Fuel for Training & Racing
It is important to give your body enough energy to complete a training session as it was designed. Under-fuelling results in the last pieces or last minutes of a session being done on an empty tank. This puts greater strain on the body—you struggle to complete those last strokes effectively and with proper form—and can lead to injury as well as reducing the effectiveness of the session. Providing enough energy before a session (known as pre-fuelling) is essential to get the best out of yourself.
Many rowers train early in the morning and it’s a rush to get to the boathouse or the gym in time. Many forgo breakfast to save time, often with the belief that they wouldn’t have time to properly digest food anyway. With the body effectively having fasted for eight or more hours during sleep, energy stores are low and the metabolism is practically shut down. This is not a good place to be before a few hours of intense training.
A good strategy is to have something to eat as soon as possible after waking up for a morning session. This shouldn’t be a large, heavy meal but something small, containing carbohydrate, to kick-start your metabolism and provide some instant fuel for your session. Such foods can be eaten while packing your kit bag or travelling to the boathouse. You should aim to eat at least 1 hour before training and, ideally, have 1g of carbohydrate for every 1kg of body weight (for example: an 85kg rower should have 85g of carbohydrate).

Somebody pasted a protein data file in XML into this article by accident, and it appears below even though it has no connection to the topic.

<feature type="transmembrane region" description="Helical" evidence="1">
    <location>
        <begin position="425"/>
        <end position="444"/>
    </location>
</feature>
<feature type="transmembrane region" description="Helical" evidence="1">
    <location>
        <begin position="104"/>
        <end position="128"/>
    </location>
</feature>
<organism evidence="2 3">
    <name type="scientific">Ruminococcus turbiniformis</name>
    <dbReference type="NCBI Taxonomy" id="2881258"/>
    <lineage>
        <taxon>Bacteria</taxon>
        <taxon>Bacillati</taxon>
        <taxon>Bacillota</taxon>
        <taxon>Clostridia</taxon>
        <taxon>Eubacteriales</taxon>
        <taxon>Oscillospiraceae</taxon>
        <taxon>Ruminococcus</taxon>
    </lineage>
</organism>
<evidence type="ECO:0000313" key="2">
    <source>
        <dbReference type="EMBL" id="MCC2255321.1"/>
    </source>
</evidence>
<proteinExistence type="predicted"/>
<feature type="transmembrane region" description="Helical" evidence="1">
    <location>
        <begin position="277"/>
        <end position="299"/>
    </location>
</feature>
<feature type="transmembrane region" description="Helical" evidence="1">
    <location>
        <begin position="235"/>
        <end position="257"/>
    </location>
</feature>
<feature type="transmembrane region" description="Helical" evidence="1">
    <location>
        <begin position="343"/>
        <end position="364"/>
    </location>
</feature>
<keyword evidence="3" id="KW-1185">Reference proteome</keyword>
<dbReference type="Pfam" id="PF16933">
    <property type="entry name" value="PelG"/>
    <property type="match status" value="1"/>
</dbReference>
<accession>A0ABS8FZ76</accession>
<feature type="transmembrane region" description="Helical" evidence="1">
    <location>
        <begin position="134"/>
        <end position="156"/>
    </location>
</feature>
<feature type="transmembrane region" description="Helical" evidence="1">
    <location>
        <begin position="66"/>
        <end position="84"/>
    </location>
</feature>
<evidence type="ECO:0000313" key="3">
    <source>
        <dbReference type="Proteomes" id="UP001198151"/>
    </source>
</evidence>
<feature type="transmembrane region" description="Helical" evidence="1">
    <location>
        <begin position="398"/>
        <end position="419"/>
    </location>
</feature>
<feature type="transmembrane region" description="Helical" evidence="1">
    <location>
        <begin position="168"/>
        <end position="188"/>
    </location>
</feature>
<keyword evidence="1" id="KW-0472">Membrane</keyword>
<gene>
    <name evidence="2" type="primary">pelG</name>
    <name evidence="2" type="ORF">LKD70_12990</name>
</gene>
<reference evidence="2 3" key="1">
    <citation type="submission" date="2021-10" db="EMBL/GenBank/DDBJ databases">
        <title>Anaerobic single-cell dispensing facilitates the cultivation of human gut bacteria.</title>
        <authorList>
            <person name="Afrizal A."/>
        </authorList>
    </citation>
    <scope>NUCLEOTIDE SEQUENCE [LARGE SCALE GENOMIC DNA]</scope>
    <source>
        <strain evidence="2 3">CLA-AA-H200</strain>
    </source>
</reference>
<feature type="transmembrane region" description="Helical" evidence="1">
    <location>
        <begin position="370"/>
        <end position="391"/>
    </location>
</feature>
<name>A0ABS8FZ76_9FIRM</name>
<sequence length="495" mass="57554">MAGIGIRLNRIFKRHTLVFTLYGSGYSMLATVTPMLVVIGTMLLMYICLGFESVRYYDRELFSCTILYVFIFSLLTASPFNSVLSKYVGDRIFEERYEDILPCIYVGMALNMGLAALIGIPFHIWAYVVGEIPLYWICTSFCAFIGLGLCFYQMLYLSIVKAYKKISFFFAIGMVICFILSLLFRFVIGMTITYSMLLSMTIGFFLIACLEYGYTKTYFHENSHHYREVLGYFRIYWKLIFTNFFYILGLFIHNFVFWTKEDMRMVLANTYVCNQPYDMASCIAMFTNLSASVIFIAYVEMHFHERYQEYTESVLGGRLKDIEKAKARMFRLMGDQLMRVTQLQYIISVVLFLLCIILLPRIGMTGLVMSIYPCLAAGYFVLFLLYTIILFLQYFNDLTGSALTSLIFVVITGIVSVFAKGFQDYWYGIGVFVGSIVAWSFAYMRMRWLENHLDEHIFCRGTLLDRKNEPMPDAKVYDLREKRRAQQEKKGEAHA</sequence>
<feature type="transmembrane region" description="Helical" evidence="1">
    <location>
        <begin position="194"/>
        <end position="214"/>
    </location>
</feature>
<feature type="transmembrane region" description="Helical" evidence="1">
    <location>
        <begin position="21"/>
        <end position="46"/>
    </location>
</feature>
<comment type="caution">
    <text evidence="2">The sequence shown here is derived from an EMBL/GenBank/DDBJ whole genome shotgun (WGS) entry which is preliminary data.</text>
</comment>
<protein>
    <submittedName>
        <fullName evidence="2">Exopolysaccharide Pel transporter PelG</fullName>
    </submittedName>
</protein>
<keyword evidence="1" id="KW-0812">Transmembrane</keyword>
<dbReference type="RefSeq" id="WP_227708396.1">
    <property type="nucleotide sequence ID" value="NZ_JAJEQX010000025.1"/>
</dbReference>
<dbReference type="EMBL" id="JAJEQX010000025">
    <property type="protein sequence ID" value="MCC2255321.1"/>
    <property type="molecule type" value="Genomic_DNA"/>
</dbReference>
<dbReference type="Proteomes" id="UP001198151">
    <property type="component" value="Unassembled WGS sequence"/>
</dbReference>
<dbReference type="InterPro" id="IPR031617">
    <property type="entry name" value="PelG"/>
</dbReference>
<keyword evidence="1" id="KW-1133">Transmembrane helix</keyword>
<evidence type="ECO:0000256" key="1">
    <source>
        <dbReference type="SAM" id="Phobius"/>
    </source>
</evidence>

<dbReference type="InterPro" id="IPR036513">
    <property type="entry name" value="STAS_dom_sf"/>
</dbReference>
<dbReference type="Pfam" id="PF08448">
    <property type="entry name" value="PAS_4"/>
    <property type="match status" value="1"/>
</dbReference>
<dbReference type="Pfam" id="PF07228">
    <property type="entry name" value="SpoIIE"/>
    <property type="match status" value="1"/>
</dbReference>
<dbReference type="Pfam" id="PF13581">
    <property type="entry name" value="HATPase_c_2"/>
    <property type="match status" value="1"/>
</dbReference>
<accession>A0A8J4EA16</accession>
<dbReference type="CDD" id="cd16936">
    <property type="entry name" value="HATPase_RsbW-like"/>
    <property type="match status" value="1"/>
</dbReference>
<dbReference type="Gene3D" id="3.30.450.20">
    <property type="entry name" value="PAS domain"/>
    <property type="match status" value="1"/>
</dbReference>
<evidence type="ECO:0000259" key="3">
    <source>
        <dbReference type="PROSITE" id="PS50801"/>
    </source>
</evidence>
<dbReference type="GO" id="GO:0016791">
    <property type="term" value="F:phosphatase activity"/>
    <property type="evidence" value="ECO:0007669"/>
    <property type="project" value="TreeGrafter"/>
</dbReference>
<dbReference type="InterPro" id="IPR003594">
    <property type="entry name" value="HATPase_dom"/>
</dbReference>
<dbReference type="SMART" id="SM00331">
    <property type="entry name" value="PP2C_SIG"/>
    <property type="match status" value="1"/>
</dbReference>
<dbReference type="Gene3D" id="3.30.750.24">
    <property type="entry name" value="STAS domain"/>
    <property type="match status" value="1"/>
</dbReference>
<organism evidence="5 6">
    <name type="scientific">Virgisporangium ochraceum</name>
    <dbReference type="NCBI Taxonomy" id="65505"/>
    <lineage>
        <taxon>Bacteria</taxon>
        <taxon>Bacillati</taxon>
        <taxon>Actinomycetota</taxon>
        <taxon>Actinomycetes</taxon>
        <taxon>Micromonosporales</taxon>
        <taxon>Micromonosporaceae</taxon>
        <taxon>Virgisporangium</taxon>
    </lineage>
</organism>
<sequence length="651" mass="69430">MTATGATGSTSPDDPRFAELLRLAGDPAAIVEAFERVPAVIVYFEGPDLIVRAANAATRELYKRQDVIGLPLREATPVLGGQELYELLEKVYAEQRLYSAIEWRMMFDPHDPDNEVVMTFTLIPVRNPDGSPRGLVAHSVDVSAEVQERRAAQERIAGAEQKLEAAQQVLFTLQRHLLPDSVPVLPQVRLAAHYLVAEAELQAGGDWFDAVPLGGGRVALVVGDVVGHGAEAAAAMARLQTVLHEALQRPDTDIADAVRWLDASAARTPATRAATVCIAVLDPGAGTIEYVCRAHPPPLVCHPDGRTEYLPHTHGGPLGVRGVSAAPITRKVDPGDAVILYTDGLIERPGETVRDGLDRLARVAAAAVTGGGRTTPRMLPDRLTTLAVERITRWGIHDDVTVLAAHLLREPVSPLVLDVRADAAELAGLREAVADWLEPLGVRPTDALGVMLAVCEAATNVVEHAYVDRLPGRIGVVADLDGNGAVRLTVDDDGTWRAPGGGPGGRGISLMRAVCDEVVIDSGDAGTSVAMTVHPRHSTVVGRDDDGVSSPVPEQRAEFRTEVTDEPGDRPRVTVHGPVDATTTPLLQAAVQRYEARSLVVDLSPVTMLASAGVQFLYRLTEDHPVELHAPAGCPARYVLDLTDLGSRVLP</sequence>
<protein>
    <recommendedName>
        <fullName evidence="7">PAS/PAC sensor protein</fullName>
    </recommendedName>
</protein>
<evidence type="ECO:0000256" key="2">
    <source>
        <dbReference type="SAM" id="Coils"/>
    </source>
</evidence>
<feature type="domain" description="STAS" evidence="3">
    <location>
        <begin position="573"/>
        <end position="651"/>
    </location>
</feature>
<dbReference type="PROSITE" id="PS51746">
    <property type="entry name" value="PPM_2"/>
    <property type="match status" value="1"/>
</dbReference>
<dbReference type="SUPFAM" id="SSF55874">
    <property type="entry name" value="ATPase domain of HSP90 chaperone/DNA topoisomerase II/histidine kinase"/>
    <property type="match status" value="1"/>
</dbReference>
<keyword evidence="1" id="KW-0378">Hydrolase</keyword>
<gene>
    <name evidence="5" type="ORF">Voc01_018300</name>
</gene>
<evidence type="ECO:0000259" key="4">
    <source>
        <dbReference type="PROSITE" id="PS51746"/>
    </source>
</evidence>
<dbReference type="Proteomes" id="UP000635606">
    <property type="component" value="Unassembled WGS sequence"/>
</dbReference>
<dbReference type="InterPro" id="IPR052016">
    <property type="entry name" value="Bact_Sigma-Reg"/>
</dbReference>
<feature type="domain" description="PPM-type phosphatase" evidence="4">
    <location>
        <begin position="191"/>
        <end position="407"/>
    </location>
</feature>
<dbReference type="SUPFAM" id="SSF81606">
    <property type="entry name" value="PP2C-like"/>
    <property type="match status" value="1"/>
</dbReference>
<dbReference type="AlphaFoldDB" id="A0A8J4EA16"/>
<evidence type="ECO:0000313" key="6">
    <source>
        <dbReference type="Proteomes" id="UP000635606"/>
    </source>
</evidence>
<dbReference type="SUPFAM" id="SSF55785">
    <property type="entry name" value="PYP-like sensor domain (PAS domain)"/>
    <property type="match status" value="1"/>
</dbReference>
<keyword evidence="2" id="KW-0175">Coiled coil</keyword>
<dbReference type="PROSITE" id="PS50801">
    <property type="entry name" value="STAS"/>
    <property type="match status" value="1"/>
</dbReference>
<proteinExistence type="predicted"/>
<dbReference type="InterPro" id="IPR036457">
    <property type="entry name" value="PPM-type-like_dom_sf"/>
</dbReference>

Examples of 50g carbohydrate portions:
2 slices of Bread or Toast; 1 Bagel; 2 English Muffins; 2 Bread Rolls; 2 slices of Malt Loaf; 1 bowl Breakfast Cereal; 2 large Bananas; 500ml of Fruit Juice
Pre-training breakfast foods:
Cereal with Milk/Yoghurt and Fruit; Porridge; Toast or English Muffins with Jam; Fruit Juice or Smoothie; Yoghurt with Fruit.
Heidi Dietrich (a journalist and rower from Seattle) writes about how her change to early-morning eating improved her training:
“By regularly performing vigorous exercise without fuel right before and after, I was sending my body into starvation mode. My early morning metabolism was effectively going into hibernation”
“I’d been operating with a half empty tank, especially during those final race pieces or power strokes of the day. With my small early morning breakfast, I gained the energy to compete for much longer. […] It may make the difference between a half speed workout and a fully energized session.”
For sessions later in the day, a larger meal eaten longer before a session is preferred. Food should be eaten between two and four hours prior to training and should contain 1-3g of carbohydrate per 1kg body weight, as well as including some protein.
Sandwich (or similar) with Chicken, Cheese and Salad; Jacket Potato with Beans/Cheese/Tuna/Coleslaw; Pasta with Chicken and Vegetables.
Pre-race food should follow a similar strategy. Ensure meals are light and eaten 2-4 hours before the event. Consider low fibre foods to help with a nervous stomach.